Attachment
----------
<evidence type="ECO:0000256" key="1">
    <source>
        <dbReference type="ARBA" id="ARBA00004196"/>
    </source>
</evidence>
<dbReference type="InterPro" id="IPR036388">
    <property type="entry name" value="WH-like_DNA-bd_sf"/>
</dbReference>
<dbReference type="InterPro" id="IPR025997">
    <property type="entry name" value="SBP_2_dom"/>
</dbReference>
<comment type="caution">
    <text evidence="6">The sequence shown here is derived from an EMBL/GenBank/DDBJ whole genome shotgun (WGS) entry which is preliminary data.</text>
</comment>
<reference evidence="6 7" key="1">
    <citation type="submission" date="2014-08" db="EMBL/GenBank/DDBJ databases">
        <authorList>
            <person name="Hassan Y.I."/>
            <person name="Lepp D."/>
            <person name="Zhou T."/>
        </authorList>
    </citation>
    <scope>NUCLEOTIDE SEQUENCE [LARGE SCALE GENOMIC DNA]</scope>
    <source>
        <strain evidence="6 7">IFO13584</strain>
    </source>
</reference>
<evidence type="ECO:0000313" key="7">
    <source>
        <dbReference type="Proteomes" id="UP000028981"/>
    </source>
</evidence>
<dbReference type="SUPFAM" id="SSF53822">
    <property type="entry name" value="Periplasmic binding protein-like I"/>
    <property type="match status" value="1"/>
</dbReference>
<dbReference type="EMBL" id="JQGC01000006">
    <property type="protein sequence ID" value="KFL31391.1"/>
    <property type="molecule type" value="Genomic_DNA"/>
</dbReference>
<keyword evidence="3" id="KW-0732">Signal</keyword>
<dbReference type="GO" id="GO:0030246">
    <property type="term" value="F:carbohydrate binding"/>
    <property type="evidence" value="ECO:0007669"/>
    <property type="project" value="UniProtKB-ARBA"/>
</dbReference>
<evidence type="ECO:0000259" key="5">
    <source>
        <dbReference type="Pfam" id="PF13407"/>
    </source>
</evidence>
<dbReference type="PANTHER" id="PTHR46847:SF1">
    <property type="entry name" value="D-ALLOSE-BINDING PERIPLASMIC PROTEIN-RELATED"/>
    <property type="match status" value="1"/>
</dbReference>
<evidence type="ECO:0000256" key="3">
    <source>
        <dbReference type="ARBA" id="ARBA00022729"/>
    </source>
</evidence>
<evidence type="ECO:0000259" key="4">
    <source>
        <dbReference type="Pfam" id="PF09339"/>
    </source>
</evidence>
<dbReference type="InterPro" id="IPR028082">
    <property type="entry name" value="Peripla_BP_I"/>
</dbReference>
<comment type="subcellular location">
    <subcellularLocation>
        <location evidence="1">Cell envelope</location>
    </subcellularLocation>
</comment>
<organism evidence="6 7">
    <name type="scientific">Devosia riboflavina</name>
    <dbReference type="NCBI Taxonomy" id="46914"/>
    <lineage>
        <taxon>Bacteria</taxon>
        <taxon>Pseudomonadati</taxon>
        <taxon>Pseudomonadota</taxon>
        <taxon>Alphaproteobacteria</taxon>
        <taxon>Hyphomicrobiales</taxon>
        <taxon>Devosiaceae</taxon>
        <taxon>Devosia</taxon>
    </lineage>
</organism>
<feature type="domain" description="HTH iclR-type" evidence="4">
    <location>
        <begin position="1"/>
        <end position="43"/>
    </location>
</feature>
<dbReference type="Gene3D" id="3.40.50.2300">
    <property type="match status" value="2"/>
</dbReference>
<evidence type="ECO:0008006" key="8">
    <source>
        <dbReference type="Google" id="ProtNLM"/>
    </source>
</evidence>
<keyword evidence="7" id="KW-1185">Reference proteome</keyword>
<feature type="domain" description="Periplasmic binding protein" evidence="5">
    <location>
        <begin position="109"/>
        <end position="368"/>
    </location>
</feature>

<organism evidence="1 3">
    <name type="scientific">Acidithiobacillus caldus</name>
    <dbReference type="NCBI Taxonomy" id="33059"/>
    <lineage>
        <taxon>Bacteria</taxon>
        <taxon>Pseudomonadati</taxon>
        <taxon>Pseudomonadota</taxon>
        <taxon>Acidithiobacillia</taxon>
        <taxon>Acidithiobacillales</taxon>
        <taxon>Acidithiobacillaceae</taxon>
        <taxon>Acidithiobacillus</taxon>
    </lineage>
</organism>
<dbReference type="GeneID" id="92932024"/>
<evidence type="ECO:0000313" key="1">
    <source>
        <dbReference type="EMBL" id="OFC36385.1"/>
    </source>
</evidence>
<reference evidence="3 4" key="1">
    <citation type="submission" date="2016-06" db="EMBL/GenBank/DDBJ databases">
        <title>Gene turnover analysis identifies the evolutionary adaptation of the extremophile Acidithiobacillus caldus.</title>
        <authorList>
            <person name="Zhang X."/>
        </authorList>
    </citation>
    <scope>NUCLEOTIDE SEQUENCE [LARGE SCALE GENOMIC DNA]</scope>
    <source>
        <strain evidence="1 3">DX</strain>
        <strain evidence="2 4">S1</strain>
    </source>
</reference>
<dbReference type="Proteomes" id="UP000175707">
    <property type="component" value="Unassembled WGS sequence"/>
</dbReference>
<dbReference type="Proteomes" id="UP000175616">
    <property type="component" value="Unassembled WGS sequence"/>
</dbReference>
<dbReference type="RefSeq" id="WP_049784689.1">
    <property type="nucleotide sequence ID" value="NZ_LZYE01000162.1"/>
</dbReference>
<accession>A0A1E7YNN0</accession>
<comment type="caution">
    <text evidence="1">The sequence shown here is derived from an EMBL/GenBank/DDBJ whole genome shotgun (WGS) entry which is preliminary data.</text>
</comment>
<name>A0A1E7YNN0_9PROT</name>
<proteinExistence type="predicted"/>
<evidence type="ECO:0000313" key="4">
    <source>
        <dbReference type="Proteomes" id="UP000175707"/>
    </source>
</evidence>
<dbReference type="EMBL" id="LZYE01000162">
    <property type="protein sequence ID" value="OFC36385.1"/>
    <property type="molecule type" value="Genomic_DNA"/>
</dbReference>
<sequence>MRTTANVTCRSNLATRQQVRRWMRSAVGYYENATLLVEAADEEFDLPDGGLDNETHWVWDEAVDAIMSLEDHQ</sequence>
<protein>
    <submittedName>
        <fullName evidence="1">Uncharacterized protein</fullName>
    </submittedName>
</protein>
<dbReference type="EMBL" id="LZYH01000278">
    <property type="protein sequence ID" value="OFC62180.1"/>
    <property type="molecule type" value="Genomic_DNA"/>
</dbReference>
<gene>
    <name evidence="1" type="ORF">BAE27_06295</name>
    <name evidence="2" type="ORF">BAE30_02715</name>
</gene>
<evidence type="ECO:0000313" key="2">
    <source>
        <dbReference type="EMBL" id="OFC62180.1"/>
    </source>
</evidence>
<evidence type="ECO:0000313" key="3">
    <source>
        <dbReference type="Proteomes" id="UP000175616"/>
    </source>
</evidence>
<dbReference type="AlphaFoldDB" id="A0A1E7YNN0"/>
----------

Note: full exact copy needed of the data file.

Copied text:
<evidence type="ECO:0000256" key="1">
    <source>
        <dbReference type="ARBA" id="ARBA00004196"/>
    </source>
</evidence>
<dbReference type="InterPro" id="IPR036388">
    <property type="entry name" value="WH-like_DNA-bd_sf"/>
</dbReference>
<dbReference type="InterPro" id="IPR025997">
    <property type="entry name" value="SBP_2_dom"/>
</dbReference>
<comment type="caution">
    <text evidence="6">The sequence shown here is derived from an EMBL/GenBank/DDBJ whole genome shotgun (WGS) entry which is preliminary data.</text>
</comment>
<reference evidence="6 7" key="1">
    <citation type="submission" date="2014-08" db="EMBL/GenBank/DDBJ databases">
        <authorList>
            <person name="Hassan Y.I."/>
            <person name="Lepp D."/>
            <person name="Zhou T."/>
        </authorList>
    </citation>
    <scope>NUCLEOTIDE SEQUENCE [LARGE SCALE GENOMIC DNA]</scope>
    <source>
        <strain evidence="6 7">IFO13584</strain>
    </source>
</reference>
<evidence type="ECO:0000313" key="7">
    <source>
        <dbReference type="Proteomes" id="UP000028981"/>
    </source>
</evidence>
<dbReference type="SUPFAM" id="SSF53822">
    <property type="entry name" value="Periplasmic binding protein-like I"/>
    <property type="match status" value="1"/>
</dbReference>
<dbReference type="EMBL" id="JQGC01000006">
    <property type="protein sequence ID" value="KFL31391.1"/>
    <property type="molecule type" value="Genomic_DNA"/>
</dbReference>
<keyword evidence="3" id="KW-0732">Signal</keyword>
<dbReference type="GO" id="GO:0030246">
    <property type="term" value="F:carbohydrate binding"/>
    <property type="evidence" value="ECO:0007669"/>
    <property type="project" value="UniProtKB-ARBA"/>
</dbReference>
<evidence type="ECO:0000259" key="5">
    <source>
        <dbReference type="Pfam" id="PF13407"/>
    </source>
</evidence>
<dbReference type="PANTHER" id="PTHR46847:SF1">
    <property type="entry name" value="D-ALLOSE-BINDING PERIPLASMIC PROTEIN-RELATED"/>
    <property type="match status" value="1"/>
</dbReference>
<evidence type="ECO:0000256" key="3">
    <source>
        <dbReference type="ARBA" id="ARBA00022729"/>
    </source>
</evidence>
<evidence type="ECO:0000259" key="4">
    <source>
        <dbReference type="Pfam" id="PF09339"/>
    </source>
</evidence>
<dbReference type="InterPro" id="IPR028082">
    <property type="entry name" value="Peripla_BP_I"/>
</dbReference>
<comment type="subcellular location">
    <subcellularLocation>
        <location evidence="1">Cell envelope</location>
    </subcellularLocation>
</comment>
<organism evidence="6 7">
    <name type="scientific">Devosia riboflavina</name>
    <dbReference type="NCBI Taxonomy" id="46914"/>
    <lineage>
        <taxon>Bacteria</taxon>
        <taxon>Pseudomonadati</taxon>
        <taxon>Pseudomonadota</taxon>
        <taxon>Alphaproteobacteria</taxon>
        <taxon>Hyphomicrobiales</taxon>
        <taxon>Devosiaceae</taxon>
        <taxon>Devosia</taxon>
    </lineage>
</organism>
<feature type="domain" description="HTH iclR-type" evidence="4">
    <location>
        <begin position="1"/>
        <end position="43"/>
    </location>
</feature>
<dbReference type="Gene3D" id="3.40.50.2300">
    <property type="match status" value="2"/>
</dbReference>
<evidence type="ECO:0008006" key="8">
    <source>
        <dbReference type="Google" id="ProtNLM"/>
    </source>
</evidence>
<keyword evidence="7" id="KW-1185">Reference proteome</keyword>
<feature type="domain" description="Periplasmic binding protein" evidence="5">
    <location>
        <begin position="109"/>
        <end position="368"/>
    </location>
</feature>

<organism evidence="1 3">
    <name type="scientific">Acidithiobacillus caldus</name>
    <dbReference type="NCBI Taxonomy" id="33059"/>
    <lineage>
        <taxon>Bacteria</taxon>
        <taxon>Pseudomonadati</taxon>
        <taxon>Pseudomonadota</taxon>
        <taxon>Acidithiobacillia</taxon>
        <taxon>Acidithiobacillales</taxon>
        <taxon>Acidithiobacillaceae</taxon>
        <taxon>Acidithiobacillus</taxon>
    </lineage>
</organism>
<dbReference type="GeneID" id="92932024"/>
<evidence type="ECO:0000313" key="1">
    <source>
        <dbReference type="EMBL" id="OFC36385.1"/>
    </source>
</evidence>
<reference evidence="3 4" key="1">
    <citation type="submission" date="2016-06" db="EMBL/GenBank/DDBJ databases">
        <title>Gene turnover analysis identifies the evolutionary adaptation of the extremophile Acidithiobacillus caldus.</title>
        <authorList>
            <person name="Zhang X."/>
        </authorList>
    </citation>
    <scope>NUCLEOTIDE SEQUENCE [LARGE SCALE GENOMIC DNA]</scope>
    <source>
        <strain evidence="1 3">DX</strain>
        <strain evidence="2 4">S1</strain>
    </source>
</reference>
<dbReference type="Proteomes" id="UP000175707">
    <property type="component" value="Unassembled WGS sequence"/>
</dbReference>
<dbReference type="Proteomes" id="UP000175616">
    <property type="component" value="Unassembled WGS sequence"/>
</dbReference>
<dbReference type="RefSeq" id="WP_049784689.1">
    <property type="nucleotide sequence ID" value="NZ_LZYE01000162.1"/>
</dbReference>
<accession>A0A1E7YNN0</accession>
<comment type="caution">
    <text evidence="1">The sequence shown here is derived from an EMBL/GenBank/DDBJ whole genome shotgun (WGS) entry which is preliminary data.</text>
</comment>
<name>A0A1E7YNN0_9PROT</name>
<proteinExistence type="predicted"/>
<evidence type="ECO:0000313" key="4">
    <source>
        <dbReference type="Proteomes" id="UP000175707"/>
    </source>
</evidence>
<dbReference type="EMBL" id="LZYE01000162">
    <property type="protein sequence ID" value="OFC36385.1"/>
    <property type="molecule type" value="Genomic_DNA"/>
</dbReference>
<sequence>MRTTANVTCRSNLATRQQVRRWMRSAVGYYENATLLVEAADEEFDLPDGGLDNETHWVWDEAVDAIMSLEDHQ</sequence>
<protein>
    <submittedName>
        <fullName evidence="1">Uncharacterized protein</fullName>
    </submittedName>
</protein>
<dbReference type="EMBL" id="LZYH01000278">
    <property type="protein sequence ID" value="OFC62180.1"/>
    <property type="molecule type" value="Genomic_DNA"/>
</dbReference>
<gene>
    <name evidence="1" type="ORF">BAE27_06295</name>
    <name evidence="2" type="ORF">BAE30_02715</name>
</gene>
<evidence type="ECO:0000313" key="2">
    <source>
        <dbReference type="EMBL" id="OFC62180.1"/>
    </source>
</evidence>
<evidence type="ECO:0000313" key="3">
    <source>
        <dbReference type="Proteomes" id="UP000175616"/>
    </source>
</evidence>
<dbReference type="AlphaFoldDB" id="A0A1E7YNN0"/>